MS.  Amnesia for Early Life Stress Does Not Preclude the Adult Development
of Posttraumatic Stress Disorder Symptoms in Rats.  Biol
2014 Aug 15; 76(4):306-14.

4.     Conidi FX, Drogan O, Giza CC,
Kutcher JS, Alessi AG and Crutchfield KE.  Sports Neurology Issues in
Neurologic Practice:  A Survey of American Academy of Neurology
Members.  Neurol Clin Practice, 2014 Apr; 4(2):153-160.

5.     Vavilala MS, Kernic MA, Wang J,
Kannan N, Mink RB, Wainwright MS, Groner JI, Bell MJ, Giza CC,
Zatzick DF, Ellenbogen RG, Boyle LN, Mitchell PH, Rivara FP for the PEGASUS
(Pediatric Guideline Adherence and Outcomes) Study.  Acute Care Clinical
Indicators Associated with Discharge Outcomes in Children with Severe Traumatic
Brain Injury. Crit Care Med, 2014 Oct; 42(10):2258-66.

6.     Zemek R, Duval S, Dematteo C, … Giza CC, et
 2014.Guidelines for Diagnosing and Managing Pediatric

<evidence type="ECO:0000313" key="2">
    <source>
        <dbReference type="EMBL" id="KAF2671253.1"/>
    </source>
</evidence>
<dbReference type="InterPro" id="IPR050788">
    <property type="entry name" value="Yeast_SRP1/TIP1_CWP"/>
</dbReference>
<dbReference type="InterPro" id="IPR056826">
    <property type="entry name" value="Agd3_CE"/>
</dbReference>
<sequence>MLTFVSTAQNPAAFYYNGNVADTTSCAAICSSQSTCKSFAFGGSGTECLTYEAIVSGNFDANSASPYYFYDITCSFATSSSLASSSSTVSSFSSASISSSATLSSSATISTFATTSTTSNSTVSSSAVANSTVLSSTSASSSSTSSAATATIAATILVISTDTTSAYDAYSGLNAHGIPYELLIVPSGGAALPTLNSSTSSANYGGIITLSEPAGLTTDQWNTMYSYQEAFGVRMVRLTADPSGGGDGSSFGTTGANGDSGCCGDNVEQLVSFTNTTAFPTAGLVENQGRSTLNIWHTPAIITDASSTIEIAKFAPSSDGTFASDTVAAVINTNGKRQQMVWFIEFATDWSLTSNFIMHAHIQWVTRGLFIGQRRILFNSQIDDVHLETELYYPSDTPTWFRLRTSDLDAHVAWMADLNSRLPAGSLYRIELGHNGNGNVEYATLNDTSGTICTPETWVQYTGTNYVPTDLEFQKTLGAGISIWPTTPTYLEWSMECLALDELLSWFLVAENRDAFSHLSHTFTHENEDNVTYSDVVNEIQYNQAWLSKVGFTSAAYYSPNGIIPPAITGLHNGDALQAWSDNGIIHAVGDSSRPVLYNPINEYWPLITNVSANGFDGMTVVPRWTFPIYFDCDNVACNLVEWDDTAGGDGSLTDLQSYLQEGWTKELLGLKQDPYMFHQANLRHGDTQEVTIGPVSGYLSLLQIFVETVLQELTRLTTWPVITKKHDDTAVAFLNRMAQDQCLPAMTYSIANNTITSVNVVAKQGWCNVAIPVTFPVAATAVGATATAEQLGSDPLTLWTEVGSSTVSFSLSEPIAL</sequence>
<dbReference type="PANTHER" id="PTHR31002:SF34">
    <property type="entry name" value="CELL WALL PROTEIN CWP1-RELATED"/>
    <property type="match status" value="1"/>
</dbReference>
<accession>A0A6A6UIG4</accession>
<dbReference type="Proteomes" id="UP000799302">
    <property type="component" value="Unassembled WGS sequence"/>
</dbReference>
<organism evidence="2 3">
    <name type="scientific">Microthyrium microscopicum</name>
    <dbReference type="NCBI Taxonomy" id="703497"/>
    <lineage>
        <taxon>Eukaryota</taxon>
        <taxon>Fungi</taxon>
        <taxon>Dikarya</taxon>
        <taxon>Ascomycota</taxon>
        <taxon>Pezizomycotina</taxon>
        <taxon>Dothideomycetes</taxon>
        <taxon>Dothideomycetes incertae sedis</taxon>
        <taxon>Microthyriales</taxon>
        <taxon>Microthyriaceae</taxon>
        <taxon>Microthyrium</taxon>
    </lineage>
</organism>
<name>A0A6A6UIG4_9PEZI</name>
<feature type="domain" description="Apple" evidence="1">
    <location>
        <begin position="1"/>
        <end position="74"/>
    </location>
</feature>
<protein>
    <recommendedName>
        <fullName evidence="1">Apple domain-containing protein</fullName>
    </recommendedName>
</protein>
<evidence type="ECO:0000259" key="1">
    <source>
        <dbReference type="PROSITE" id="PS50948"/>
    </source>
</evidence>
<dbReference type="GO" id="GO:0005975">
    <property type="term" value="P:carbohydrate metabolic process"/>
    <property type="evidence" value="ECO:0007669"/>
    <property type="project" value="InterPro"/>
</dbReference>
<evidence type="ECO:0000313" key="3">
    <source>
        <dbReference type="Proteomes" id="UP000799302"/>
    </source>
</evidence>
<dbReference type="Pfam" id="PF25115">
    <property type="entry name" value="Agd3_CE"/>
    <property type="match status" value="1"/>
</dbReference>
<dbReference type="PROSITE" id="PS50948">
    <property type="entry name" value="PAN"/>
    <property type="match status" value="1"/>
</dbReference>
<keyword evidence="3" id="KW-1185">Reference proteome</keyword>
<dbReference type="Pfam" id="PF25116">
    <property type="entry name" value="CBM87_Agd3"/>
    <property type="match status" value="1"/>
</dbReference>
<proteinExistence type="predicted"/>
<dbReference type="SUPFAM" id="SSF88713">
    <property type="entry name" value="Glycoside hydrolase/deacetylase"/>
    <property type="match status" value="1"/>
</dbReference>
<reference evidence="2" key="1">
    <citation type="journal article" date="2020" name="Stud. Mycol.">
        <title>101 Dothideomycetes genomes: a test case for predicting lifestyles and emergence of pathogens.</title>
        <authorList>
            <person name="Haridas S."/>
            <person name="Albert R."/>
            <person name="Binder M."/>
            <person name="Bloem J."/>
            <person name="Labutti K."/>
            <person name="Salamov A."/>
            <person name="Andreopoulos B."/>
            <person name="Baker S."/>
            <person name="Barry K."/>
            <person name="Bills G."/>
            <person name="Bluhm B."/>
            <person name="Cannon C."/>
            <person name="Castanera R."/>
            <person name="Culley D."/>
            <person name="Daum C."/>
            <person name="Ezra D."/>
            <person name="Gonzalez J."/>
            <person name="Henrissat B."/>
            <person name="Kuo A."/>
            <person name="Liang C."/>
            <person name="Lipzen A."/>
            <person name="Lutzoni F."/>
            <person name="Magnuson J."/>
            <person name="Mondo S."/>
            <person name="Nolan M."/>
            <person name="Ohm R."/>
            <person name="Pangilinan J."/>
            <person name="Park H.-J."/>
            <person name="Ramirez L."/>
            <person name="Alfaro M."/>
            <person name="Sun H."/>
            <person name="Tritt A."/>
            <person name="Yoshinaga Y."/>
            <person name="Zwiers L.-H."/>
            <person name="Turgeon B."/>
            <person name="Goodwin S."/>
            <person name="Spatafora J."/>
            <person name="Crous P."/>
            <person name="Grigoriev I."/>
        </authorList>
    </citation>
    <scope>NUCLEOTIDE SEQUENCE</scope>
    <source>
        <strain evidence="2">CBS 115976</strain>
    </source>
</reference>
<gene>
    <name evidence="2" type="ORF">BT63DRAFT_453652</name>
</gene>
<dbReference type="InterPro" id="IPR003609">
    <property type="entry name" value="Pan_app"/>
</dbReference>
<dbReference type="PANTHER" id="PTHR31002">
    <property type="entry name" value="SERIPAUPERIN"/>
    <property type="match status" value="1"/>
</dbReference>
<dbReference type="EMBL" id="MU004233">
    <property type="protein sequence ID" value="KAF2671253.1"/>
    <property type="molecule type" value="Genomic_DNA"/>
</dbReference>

Toronto, ON:  Ontario Neurotrauma Foundation.
download free at

7.     Yang A, Arndt DH, Berg R,
Carpenter JL, Chapman KE, Dlugos DJ, Gallentine WB, Giza CC,
Goldstein JL, Hahn CD, Lerner JT, Loddenkemper T, Matsumoto JH, Nash KB, Payne
ET, Fernandez I, Shults J, Topjian AA, Williams K, Wusthoff CJ, Abend NS.
 Development and validation of a seizure prediction model in critically
ill children.  Seizure2014 Oct 5; [Epub ahead of print]. 

8.     Giza CC and Hovda
DA.  The New Neurometabolic
Cascade of Concussion. Neurosurgery 2014 Oct; 75 Suppl

9.     Giza CC.  Pediatric
Issues in Sports Concussions. Continuum(Minneap Minn) 2014 Dec,20(6, Sports Neurology):1570-1587.

10. Bondi CO, Semple BD, Noble-Haeusslein LJ, Osier ND,
Carlson SW, Dixon CE, Giza CC, Kline AE. Found in translation:
understanding the biology and behavior of traumatic brain injury.Neurosci
& Biobehav Rev, 
Dec 10, 2014. [Epub ahead of print]

11. Arndt D, Goodkin H and Giza CC. 
Early post-traumatic seizures in the pediatric population.  J Child Neurol, Jan 5, 2015.[Epub ahead of print]

12. Choe MC, Giza CC.
Diagnosis and management of acute concussion. In press, Seminars in
Neurol, 2015.

13. Echemendia R, Giza CC, Kutcher
JS.  Developing Guidelines for Return to Play: Consensus and
Evidence-Based Approaches.  Broshek D and Barth J, eds. Brain Inj,
In press, 2015
; TBIN-2014-0007.R1.

14. Smith AM, Stuart MJ, Dodick DW,…Giza CC, et
al., Ice Hockey Summit II: Zero Tolerance for Head Hits and Fighting. In
press, Clin J Sports Med, 2015.